Sympathy for the Devil: How ‘Lucifer’ Glorifies Satan

It’s been said, “The greatest trick the Devil ever pulled was convincing the world he didn't exist.” Fox’s new drama Lucifer seems hell bent on convincing the world he is harmless and sympathetic. Look no further than Fox’s slogan for the show, “He gives bad a good name.”

Entertainment Weekly describes the character Lucifer as "wickedly charming," TV Guide calls him “compassionate” and “[not] so much evil as he is mischievous, carnal, and brutally honest,” and Daily Beast proclaims Lucifer as “likeable” and “way too much of a good guy at times.”

It’s all true. Lucifer Morningstar (Tom Ellis) makes being the devil look cool, with his fancy car and the smooth talking way he gets out of a speeding ticket; he owns the hottest club in LA and women find him irresistible. What guy wouldn’t want to be him?

Not only that, but Lucifer is the devil with a heart of gold. When a troubled pop star he helped put on the track to success visits, instead of encouraging her to keep up with the life of drugs and reject God, as Satan would, he advises her, “God has nothing to do with your mess…pull yourself together.” Awww, what a nice guy!

Then, when she is murdered right in front of him, he tells the dying shooter, “Oh, it's times like this I wish I was still in Hell. All the fun activities I'd have planned for you,” you’re on his side, wanting the killer to pay. In the rest of the episode he works to find out who is behind the murder and get justice for his friend. On the way he befriends a cute little kid by helping her scare off a bully and saves the life of her mother, an LAPD detective. Now would a guy like that really be the Prince of Darkness?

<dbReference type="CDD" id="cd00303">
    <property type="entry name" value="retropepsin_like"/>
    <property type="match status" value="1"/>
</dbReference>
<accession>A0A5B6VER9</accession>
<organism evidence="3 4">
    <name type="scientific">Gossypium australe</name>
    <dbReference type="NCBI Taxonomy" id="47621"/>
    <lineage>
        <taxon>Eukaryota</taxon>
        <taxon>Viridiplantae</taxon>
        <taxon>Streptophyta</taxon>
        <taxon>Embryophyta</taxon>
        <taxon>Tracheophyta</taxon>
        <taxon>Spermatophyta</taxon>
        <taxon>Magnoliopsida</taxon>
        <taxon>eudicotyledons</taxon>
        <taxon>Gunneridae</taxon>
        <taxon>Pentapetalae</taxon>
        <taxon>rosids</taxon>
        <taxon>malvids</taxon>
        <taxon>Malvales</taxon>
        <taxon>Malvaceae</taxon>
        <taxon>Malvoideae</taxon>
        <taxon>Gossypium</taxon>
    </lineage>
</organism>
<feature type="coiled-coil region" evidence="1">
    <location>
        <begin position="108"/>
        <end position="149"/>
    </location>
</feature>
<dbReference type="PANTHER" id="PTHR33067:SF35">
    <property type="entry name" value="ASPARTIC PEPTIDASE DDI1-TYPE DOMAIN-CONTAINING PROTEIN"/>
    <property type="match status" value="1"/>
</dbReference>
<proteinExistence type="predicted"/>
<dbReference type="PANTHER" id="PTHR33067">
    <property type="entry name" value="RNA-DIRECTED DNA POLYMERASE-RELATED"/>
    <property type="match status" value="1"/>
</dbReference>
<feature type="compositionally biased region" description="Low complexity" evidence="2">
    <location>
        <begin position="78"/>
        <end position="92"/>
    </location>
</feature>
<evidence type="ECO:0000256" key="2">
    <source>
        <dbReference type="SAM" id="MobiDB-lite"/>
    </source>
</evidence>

It is implied that God is displeased that Lucifer saved the detective’s life, that God wants him to be wicked to restore the balance of good and evil (I guess right now there is too much good?) Even the demons are upset at Lucifer, as seen when his friend Maze tells him, “Stop caring. You're the Devil.”

-Lucifer: What do you want from me? 

-Amenadiel: I've been watching you, Lucifer. 

-Lucifer: You perv.

-Amenadiel: And I'm not sure I like what I see. You're showing restraint, mercy. 

-Lucifer: You scared I'm turning my back on the dark side, bro? 

-Amenadiel: Lucifer, there is a balance here that we must maintain. I strongly suggest you do what I told you to do and go back to Hell. 

-Lucifer: Don't threaten me, Amenadiel. I mean, you don't want to start a war.

-Amenadiel: I would love a war. Oh, Luci. My hatred for you grows stronger with every visit. 

-Lucifer: Well, I wouldn't have it any other way, pal. I look forward to eating your heart one day. Peace. Ugh. I sense your disapproval, Maze. What is it? 

-Maze: I just can't understand why you would save a human life. 

-Lucifer: Well, there's... Something different about her that I don't quite understand, and it vexes me. 

-Maze: Maybe it's not her that's different. 

-Lucifer: Is this where I'm supposed to ask, "Whatever do you mean?" 

-Maze: I'm worried the humans are rubbing off on you. Stop caring. You're the Devil. 

In truth the devil is an alluring, attractive character, how else would he get people to fall to temptation? But something tells me this isn’t why Fox has him portrayed this way.

The message of the show is clear. Lucifer is just misunderstood. He doesn’t want to be a bad guy, it’s God who is forcing him to play that role. His question to the angel Amenadiel, “Do you think I'm the Devil because I'm inherently evil or just because dear old Dad decided I was?” is meant to make you rethink your assumptions about good and evil, God and Satan. 

No wonder One Million Moms has a petition to get the show pulled from the air, saying, "The program previews mischaracterize Satan, depart from true biblical teachings about him, and inaccurately portray the beliefs of the Christian faith. By choosing to air this show, FOX is disrespecting Christianity and mocking the Bible."

The moms are right. Tell Fox: No more sympathy for the devil!

Alexa Moutevelis Coombs
Alexa is MRC Culture's On TV blog editor. She has previously worked for Students for Life for America and Citizens United Productions.